Sales slump starts to byte.

What with mergers, takeovers, job losses and now profit warnings, the Year 2000 has proved to be something a tumultuous time for the accountancy software market.

There are many reasons for this, not least the hangover from Y2K. Many companies, relieved the much-feared millennium bug came and went without catastrophic breakdowns, seem, nevertheless, to be reluctant to embark on further IT projects.

As the slowdown of sales has started to bite, a number of software providers have undertaken drastic and radical action to realign their business.

Only last month Pegasus reviewed and ‘cleaned up’ its product range.

The company announced plans to discontinue two offerings from its software range, a move managing director Paul White viewed as necessary ‘in a bid to concentrate on our most important products’.

Alterations to its range followed’s acquisition of the company earlier this year and a subsequent focus on the business. It is widely believed however that the consolidation process in the arena has really yet to begin.

‘The review of our products was no great surprise, but the results will enable us to take the business forward. As a result of the review we will be withdrawing support for the Senior and Paypoint packages from next year,’ said White. has also acquired Systems Union in a #32m deal and subsequently changed its name to SU. However, many people in the market are anxious to discover what strategies the company will deliver, while a handful of rivals are looking to take advantage of the situation.

Meanwhile, Newcastle-based giant Sage has also confirmed its announcement to discontinue or update eight products from its current range.

Its decision followed an independent review of its existing products and selected a core range of ‘best of breed’ audit, taxation and practice management software to take the business forward.

As a result of the review, all five products Sage gained following the acquisition of CSM including Taxman, Business Tax, Accountant’s Desktop, MinuteMan and AuditMan II will now be discontinued.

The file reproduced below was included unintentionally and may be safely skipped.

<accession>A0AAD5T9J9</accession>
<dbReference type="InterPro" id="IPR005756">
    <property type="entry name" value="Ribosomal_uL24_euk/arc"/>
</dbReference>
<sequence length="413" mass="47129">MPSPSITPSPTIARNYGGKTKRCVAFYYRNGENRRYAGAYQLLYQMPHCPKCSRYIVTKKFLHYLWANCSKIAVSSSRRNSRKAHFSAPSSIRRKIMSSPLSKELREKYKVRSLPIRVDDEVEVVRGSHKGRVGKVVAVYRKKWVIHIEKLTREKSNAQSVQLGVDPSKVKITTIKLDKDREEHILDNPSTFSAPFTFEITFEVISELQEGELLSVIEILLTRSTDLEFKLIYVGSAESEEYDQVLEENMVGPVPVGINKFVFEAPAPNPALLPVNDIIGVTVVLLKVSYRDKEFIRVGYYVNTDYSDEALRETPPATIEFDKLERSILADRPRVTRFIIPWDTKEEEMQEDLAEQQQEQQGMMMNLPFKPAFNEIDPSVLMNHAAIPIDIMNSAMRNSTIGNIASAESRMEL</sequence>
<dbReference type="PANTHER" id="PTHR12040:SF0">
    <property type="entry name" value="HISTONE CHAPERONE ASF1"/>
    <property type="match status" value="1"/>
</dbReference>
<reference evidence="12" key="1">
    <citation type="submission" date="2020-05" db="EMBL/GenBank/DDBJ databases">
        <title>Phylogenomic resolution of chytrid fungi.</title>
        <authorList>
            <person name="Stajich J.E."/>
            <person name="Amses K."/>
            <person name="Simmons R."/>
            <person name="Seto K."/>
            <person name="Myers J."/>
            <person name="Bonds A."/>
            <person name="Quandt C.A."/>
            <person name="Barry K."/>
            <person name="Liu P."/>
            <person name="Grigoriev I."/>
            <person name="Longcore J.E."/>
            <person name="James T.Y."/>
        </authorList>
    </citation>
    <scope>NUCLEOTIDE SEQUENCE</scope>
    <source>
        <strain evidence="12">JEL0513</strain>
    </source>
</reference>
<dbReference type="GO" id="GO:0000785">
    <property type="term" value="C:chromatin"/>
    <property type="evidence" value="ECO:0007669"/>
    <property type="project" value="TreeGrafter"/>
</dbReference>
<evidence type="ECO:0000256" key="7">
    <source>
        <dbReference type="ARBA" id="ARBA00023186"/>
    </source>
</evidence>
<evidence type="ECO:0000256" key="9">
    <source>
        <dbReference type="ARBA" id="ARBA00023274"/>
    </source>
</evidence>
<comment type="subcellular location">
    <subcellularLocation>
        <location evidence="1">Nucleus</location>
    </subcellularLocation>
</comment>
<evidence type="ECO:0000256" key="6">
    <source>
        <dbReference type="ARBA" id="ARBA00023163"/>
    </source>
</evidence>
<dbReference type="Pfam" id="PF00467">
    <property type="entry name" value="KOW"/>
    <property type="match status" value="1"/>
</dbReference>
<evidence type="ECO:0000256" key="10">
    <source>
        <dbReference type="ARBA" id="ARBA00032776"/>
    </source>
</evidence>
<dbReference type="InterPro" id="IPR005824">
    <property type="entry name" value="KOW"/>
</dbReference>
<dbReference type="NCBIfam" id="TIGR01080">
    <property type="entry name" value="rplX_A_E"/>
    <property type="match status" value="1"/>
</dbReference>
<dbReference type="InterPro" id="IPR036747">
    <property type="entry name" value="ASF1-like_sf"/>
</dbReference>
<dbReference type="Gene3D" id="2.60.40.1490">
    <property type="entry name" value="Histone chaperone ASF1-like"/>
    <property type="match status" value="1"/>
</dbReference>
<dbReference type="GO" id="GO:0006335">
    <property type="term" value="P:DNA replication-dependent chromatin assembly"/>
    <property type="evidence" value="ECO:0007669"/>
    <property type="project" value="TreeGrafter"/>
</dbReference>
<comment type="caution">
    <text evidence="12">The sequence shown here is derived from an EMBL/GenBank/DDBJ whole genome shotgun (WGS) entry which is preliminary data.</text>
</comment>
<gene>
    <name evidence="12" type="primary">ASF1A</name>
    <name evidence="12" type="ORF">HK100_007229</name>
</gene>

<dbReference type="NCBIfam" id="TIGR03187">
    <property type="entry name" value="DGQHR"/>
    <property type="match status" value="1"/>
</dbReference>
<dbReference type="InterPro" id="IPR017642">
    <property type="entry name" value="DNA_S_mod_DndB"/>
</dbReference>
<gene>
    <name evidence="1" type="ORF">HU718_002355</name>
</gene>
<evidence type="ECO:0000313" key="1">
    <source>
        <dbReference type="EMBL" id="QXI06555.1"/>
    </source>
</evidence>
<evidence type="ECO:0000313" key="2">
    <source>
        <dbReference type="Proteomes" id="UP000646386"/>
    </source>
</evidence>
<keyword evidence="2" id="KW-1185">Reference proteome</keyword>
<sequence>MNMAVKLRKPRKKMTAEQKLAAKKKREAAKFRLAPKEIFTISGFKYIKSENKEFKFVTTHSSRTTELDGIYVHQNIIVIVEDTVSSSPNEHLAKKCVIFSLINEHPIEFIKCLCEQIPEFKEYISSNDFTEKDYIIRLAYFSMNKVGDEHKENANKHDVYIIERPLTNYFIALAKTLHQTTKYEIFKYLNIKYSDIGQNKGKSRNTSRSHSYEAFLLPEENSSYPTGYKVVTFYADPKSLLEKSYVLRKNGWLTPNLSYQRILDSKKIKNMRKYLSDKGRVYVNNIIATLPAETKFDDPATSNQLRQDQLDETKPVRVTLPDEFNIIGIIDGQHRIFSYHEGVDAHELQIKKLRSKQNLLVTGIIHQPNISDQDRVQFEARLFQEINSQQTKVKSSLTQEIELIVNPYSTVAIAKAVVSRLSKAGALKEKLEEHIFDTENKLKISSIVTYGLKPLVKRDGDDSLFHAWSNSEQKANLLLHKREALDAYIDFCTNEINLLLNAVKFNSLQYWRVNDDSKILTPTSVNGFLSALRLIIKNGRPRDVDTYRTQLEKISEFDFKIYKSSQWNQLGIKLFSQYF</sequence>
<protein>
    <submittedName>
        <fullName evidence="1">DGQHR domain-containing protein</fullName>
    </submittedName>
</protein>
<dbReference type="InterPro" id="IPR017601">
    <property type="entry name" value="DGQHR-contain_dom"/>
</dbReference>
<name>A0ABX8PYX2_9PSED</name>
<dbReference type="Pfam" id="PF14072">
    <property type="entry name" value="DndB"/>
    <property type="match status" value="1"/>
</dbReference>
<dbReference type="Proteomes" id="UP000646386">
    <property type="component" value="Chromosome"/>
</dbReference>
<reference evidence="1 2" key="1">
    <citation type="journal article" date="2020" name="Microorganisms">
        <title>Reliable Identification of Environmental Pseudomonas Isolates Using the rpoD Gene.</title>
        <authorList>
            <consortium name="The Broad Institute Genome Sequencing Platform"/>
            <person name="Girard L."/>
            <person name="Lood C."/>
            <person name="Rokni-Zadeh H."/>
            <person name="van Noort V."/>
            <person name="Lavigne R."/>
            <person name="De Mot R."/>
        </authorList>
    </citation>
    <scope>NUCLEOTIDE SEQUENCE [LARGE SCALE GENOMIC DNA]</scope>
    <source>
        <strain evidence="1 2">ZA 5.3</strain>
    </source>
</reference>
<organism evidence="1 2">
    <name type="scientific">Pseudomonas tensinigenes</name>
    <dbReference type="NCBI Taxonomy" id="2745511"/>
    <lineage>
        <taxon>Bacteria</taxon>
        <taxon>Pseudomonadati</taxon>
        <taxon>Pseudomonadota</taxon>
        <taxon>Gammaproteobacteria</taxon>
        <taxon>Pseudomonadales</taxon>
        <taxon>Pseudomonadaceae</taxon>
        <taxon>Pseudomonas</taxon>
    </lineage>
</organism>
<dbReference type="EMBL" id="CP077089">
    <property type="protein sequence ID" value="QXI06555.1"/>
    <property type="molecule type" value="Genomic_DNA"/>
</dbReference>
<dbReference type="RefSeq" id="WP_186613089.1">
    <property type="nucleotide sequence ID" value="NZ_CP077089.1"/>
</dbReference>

However, the company did announce it would offer free or low cost upgrades for users of the packages and will offer support until April next year.

Other products to be shelved are Hartley Time Management, Sage Final Accounts Production (formerly Audit 2000) and Sage taxation – Personal Tax (formerly Taxsoft).

Gavin May, Sage general manager of the professional accountants division, said in the letter: ‘As the pace of technological change increases, smaller independent software vendors are finding it increasingly difficult to make the necessary investments in R&D to develop and support up-to-date versions of their applications.’

Another signal that sales have remained flat is the surprise profit-warning given by enterprise solutions provider QSP. According to many analysts they are likely to be joined in the near future by some equally illustrious names issuing similar statements.

Also at the top end of the market, Baan, for a long time pummelled by questions about its finances and undermined by poor management, has limped along for several years. But the end of this saga came in August when Invensys bought the company for a mere $700 million, with some 1,000 employees losing their jobs in the process. Perhaps unsurprisingly it too issued a profits warning last week, as did fellow ERP vendor Progress Software.

Despite the changes in the market, there appears to be light at the end of the tunnel, with some analysts predicting sales are likely to creep up.

With the advent of e-commerce and the internet, some would say the IT industry has never been such an exciting environment as it is now.

Indeed, the latest survey of the application software industry from BASDA showed a significant return of confidence, following the slow down created by Year 2000.

The results show that 55% of companies believe that the market is growing, at present, and 77% expect it to grow further over the next few months.

Other results show that 38% of companies are experiencing significant interest in their e-commerce products and 52% expect e-commerce business to increase.

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